The forest for the trees

TaurusTreesA hike in the fall woods is always a sensual and philosophical experience.KatydidI was in a yellow light under oaks and beeches in an overcast sky, later speared through by shafts of sunlight.Yes, both the woods and I were speared. My eyes kept shifting from the whole to the parts. Walking over even relatively smooth trails still requires at least one eye on the path for rocks and roots and unexpected katydids. You can just see one of the animal’s tympana, or ears, on the top foreleg, just under the joint, here.Shroom1And of course you must stop, and catch your breath, which has run away from you, and turn around. I mean all the way around.Shroom2This Chicken-of-the-Woods, with its cascade of yellow and orange petticoats, wouldn’t have been noticed otherwise.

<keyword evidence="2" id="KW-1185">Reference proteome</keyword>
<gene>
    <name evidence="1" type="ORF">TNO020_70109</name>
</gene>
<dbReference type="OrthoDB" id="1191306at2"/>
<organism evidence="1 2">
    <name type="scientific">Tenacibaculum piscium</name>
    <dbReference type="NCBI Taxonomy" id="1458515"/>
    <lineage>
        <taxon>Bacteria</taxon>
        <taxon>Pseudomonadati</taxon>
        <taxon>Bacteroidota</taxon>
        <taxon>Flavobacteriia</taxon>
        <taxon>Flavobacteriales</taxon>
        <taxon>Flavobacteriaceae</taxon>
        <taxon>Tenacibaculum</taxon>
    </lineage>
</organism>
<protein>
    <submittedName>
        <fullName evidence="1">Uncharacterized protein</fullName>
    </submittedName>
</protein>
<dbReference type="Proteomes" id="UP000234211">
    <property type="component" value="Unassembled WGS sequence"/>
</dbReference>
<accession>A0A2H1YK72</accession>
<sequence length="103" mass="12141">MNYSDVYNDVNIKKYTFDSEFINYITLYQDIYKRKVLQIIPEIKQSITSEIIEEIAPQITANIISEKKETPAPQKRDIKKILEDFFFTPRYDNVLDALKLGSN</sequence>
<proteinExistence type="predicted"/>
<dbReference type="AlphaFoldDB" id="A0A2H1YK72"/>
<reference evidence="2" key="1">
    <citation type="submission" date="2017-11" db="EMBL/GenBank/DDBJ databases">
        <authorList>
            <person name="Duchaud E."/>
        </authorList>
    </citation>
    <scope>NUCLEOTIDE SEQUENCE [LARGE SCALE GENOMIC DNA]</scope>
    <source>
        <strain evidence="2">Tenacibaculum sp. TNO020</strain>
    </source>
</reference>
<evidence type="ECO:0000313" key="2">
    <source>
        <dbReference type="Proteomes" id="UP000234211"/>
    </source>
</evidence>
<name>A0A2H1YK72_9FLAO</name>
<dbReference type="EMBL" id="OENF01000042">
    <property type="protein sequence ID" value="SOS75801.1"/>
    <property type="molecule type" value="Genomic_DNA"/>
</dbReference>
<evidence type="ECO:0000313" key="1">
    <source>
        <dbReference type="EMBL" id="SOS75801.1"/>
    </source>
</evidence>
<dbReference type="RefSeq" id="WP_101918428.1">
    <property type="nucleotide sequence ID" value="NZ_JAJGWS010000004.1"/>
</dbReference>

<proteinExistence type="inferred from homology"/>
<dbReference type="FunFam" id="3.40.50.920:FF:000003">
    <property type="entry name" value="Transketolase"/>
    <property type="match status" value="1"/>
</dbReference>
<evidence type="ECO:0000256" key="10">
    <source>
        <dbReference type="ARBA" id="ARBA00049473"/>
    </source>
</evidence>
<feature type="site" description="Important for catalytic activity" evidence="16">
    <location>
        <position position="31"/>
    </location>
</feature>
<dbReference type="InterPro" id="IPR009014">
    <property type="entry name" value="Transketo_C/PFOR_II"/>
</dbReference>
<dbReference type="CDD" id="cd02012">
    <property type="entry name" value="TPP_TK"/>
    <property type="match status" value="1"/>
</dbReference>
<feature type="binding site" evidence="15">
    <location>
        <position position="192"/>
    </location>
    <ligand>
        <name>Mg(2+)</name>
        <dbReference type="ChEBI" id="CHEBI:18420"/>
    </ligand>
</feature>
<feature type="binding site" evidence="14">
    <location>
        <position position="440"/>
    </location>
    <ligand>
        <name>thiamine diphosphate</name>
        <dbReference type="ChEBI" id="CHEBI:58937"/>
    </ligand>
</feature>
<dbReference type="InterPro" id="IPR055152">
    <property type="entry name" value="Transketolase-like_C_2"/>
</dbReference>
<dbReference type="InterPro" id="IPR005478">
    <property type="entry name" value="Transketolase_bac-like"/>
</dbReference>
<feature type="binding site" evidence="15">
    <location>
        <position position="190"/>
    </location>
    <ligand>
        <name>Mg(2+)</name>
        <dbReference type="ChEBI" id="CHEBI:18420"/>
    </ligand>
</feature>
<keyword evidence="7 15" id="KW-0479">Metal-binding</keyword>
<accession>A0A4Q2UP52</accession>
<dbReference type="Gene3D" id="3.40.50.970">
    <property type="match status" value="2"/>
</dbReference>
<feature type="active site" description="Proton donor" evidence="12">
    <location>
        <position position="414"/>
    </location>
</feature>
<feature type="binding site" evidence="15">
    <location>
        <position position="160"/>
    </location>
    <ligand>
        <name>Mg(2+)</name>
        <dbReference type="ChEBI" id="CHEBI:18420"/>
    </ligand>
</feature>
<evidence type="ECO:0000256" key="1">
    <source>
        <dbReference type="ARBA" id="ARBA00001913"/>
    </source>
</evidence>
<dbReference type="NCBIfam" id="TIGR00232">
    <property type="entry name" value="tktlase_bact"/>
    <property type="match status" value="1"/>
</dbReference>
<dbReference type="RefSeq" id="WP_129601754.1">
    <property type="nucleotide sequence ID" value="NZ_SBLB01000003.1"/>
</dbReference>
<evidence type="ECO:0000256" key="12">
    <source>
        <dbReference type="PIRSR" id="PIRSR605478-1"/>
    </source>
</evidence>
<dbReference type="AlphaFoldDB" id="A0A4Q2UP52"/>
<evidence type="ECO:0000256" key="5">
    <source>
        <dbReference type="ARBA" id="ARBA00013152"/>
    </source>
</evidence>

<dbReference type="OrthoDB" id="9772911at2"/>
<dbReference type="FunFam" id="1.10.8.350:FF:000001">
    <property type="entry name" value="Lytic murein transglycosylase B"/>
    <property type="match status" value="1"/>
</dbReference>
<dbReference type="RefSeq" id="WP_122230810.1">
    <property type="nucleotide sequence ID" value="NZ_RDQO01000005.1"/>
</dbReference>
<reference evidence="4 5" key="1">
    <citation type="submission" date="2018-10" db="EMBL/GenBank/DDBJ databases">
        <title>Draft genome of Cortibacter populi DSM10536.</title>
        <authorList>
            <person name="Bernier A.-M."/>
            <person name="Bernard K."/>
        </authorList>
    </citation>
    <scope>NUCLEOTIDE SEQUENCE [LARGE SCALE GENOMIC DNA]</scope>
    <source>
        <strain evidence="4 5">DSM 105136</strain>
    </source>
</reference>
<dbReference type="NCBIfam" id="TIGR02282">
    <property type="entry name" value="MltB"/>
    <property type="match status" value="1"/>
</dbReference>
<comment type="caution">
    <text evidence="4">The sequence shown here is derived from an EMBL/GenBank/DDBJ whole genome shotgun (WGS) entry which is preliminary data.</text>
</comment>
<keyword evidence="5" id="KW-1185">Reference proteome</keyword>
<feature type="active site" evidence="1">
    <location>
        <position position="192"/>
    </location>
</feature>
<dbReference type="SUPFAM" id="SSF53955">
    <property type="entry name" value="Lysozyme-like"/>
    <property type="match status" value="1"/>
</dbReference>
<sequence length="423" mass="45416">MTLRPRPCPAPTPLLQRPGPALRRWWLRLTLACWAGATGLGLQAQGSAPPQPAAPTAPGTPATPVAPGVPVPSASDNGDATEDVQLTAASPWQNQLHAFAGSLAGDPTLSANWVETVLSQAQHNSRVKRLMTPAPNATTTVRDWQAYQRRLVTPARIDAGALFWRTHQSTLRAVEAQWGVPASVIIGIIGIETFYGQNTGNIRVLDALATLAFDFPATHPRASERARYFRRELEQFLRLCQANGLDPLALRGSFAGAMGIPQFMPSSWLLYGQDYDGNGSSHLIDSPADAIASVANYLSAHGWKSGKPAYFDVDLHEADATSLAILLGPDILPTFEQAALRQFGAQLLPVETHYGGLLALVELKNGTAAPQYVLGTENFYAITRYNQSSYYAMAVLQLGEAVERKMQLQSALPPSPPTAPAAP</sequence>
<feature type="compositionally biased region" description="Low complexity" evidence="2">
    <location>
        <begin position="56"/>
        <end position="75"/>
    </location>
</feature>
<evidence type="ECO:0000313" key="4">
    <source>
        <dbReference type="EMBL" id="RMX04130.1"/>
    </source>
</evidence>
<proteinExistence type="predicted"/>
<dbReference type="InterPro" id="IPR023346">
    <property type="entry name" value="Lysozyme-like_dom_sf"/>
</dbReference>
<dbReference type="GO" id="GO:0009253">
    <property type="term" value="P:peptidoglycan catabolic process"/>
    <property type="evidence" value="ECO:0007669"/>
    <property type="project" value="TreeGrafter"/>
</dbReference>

4 Responses to “The forest for the trees”


  1. 1 Vanessa Harmony October 22, 2014 at 8:06 am

    Matthew,
    Wow! Where is it you are hiking that is so free of invasive vines? Beautiful.

  2. 3 sally wehner October 22, 2014 at 9:05 am

    Matthew,
    I’m not familiar with :chicken-of-the-woods; what kind of tree is it growing on? Fantastic detail in your photo.

    • 4 mthew October 22, 2014 at 9:16 am

      Also known as Chicken Mushroom or Sulfur Shelf mushroom, Laetiporus sulphureus (sometimes called Polyporus sulphureus); it likes both deciduous and coniferous trees, living and dead; I didn’t take note of what kind of tree this one was (I hang my head in shame!). Range according to Audubon Field Guide: wide, E Canada to Florida, Midwest, Pacific NW to Calif.Choice edibility, takes like chicken. Inedible as it ages; causes allergic reaction in some; specimens from some trees, like eucalyptus (which run rampant in California), can cause digestive problems.


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